Friday, March 07, 2008
A Rose is a Rose is a Rose
In order to keep from discussing the Obama campaign's methods here—the Hilzoy/De Long axis keeps trying to tell us they are pure, and the commenters here appear to agree; why let matters of fact* get in the way?
So let's look a little more at the gambling activities of one Peter Edward Rose.**
The simplest way to answer the question most recently posted is to look at his cumulative returns. While we know the ultimate answer must be significantly negative, the accumulation is frightening in its consistency***:
After April 11th, Rose doesn't even approach break-even. There is a brief "winning streak" from the 15th to the 18th, and a fairly solid positive trend in American League bets from 15 April to 4 May (14 nonnegative days in 17 days of bets), but the time from May 5th to the 12th produces $30,000 in losses (three days—May 6, 8, and 9—lose $26,000, almost all of which is due to bad AL bets that more than negate the net $21,000 gain of the AL streak).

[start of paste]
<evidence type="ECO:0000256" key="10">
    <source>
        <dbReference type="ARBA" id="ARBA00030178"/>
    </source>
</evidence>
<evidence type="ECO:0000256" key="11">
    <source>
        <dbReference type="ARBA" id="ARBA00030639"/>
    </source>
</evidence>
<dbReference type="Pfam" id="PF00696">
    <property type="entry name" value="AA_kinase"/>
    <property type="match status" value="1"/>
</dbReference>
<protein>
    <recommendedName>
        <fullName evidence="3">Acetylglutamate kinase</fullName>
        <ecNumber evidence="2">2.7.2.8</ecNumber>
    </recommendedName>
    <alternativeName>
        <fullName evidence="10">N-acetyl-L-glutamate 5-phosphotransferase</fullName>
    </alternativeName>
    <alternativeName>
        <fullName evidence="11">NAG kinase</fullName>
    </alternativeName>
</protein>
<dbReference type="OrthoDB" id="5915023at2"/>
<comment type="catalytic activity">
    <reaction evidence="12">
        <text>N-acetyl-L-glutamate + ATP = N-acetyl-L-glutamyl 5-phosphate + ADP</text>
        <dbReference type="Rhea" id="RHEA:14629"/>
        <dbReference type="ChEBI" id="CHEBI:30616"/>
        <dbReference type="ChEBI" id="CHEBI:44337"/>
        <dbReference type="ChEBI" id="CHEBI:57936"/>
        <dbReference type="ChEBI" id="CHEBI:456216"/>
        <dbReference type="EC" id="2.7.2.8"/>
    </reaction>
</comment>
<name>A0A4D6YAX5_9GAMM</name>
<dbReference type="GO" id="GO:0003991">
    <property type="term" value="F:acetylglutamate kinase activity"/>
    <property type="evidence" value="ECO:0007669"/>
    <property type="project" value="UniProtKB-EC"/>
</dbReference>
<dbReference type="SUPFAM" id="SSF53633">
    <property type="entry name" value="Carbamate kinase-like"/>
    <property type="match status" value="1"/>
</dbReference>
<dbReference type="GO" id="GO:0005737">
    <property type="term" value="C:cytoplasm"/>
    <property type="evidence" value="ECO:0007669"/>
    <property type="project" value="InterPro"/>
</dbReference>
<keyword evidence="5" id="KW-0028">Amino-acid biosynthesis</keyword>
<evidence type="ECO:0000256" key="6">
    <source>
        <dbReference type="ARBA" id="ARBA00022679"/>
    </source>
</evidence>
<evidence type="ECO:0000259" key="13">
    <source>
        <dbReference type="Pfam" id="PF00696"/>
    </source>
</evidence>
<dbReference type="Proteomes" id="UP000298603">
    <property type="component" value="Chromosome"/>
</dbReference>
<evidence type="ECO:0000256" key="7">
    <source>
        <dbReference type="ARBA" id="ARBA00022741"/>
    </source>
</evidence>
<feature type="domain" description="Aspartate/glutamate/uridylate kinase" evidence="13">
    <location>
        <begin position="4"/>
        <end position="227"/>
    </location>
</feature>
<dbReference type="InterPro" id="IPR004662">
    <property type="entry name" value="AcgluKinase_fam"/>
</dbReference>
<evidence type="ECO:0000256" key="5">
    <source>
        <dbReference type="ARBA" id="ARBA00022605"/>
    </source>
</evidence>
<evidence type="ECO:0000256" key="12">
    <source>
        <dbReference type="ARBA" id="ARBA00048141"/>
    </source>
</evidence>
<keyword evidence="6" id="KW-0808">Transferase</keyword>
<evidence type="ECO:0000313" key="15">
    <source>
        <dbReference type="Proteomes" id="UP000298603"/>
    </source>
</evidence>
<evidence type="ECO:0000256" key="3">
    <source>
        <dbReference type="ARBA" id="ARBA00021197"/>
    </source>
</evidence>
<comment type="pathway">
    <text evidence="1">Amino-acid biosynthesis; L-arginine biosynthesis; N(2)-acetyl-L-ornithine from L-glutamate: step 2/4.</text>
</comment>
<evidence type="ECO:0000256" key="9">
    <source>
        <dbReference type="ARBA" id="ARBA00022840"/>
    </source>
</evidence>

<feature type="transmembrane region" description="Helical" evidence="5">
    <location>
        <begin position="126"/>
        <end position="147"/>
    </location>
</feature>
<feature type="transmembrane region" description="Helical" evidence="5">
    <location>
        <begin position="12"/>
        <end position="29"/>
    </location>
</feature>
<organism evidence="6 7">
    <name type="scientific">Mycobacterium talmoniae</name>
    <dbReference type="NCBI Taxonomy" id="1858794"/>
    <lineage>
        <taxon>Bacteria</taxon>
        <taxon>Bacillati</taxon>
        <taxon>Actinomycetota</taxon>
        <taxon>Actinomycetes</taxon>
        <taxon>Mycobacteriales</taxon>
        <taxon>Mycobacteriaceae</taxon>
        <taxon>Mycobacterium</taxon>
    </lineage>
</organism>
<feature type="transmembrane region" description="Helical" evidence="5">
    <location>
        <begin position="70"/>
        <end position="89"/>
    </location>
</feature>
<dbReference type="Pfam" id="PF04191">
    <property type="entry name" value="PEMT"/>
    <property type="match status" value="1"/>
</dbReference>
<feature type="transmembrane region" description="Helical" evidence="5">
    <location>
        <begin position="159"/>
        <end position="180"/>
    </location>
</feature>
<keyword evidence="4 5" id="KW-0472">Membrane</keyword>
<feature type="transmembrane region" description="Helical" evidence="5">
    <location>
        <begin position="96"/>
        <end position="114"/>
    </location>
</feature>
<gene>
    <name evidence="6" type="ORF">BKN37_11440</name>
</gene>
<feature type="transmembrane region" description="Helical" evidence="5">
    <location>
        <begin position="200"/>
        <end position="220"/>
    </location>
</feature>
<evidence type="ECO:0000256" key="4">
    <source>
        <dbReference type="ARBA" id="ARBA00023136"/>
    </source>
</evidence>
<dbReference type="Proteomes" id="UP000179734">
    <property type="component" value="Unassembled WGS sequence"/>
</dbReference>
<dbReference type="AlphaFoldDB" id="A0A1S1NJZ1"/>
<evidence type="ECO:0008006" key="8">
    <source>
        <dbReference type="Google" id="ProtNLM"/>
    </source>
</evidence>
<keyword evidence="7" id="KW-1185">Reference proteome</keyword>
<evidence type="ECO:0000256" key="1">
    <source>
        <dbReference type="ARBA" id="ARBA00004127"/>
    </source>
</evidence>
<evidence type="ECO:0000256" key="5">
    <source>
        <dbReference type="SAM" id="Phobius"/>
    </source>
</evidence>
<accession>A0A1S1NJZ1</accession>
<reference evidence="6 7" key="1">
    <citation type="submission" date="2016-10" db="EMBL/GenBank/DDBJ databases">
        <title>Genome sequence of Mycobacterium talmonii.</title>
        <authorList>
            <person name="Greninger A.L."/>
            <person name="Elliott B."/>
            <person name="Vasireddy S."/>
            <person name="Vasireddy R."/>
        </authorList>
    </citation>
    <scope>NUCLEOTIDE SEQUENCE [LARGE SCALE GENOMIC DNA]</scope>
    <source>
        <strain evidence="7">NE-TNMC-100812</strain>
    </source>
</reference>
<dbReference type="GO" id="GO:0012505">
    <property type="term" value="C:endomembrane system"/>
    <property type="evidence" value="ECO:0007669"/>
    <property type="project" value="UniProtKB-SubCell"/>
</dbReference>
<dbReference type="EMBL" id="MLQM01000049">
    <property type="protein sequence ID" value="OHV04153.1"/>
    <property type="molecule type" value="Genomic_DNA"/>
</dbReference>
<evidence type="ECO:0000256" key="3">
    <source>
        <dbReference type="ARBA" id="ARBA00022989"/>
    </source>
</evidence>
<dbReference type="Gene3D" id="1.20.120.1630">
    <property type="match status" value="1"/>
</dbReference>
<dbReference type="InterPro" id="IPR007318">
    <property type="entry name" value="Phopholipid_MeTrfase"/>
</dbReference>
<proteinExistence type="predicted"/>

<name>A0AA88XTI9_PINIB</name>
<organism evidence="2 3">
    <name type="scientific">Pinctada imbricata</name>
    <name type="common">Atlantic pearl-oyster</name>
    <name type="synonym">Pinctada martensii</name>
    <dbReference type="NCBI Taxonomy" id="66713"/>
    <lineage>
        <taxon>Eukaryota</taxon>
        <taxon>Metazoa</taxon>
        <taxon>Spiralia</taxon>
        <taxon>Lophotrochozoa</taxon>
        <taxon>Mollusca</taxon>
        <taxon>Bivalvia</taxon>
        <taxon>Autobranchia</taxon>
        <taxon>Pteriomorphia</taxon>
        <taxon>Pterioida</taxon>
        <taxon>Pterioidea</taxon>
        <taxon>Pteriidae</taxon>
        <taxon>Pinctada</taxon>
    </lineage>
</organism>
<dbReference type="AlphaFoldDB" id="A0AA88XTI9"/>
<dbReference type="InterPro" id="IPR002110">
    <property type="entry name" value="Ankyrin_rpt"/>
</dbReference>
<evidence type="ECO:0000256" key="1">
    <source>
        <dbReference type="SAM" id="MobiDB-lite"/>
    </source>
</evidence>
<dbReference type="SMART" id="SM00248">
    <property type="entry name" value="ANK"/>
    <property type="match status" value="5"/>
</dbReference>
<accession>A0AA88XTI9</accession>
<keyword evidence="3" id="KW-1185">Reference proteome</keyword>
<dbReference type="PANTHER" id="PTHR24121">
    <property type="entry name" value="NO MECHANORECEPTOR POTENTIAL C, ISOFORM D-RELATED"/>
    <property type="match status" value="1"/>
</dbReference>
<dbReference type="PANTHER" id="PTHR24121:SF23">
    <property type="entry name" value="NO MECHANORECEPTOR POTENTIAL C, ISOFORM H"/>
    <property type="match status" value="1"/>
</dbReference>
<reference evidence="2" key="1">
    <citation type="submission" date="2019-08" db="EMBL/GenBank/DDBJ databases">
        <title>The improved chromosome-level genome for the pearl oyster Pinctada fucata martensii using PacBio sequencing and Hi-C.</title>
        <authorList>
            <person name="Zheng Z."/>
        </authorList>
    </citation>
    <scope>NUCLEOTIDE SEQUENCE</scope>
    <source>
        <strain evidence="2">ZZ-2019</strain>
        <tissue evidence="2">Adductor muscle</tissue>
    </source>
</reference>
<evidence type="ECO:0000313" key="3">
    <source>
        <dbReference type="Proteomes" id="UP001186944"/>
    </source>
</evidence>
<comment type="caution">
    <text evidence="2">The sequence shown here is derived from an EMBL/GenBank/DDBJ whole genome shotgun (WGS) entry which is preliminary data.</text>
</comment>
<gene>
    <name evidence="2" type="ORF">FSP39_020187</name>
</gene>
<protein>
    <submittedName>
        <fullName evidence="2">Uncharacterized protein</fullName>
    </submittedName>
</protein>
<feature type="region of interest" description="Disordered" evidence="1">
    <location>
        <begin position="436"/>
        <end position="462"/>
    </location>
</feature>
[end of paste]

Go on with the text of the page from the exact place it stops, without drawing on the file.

On the surface, on balance, and with few exceptions, the only obvious trend in the data Coate presents on Rose's betting is that he fails to consider the primary rule of betting: if you can't find the sucker at the table, the odds are good it is you.
*Link added here, as it was deleted at the original discussion, though a peculiar manifestation of The Obama Rules remains in response to it.
**Again, all data from Coate (2008), available in PDF form here. Dollar amounts do not foot for the National League; presumably this is an error of mine.
***All of the following data excludes the Cincinnati games, since we are working on the presumption, supported by the evidence presented, that Rose would not have bet against the Reds. The overall effect upon the data of adding those games does not appear as if it would be significant.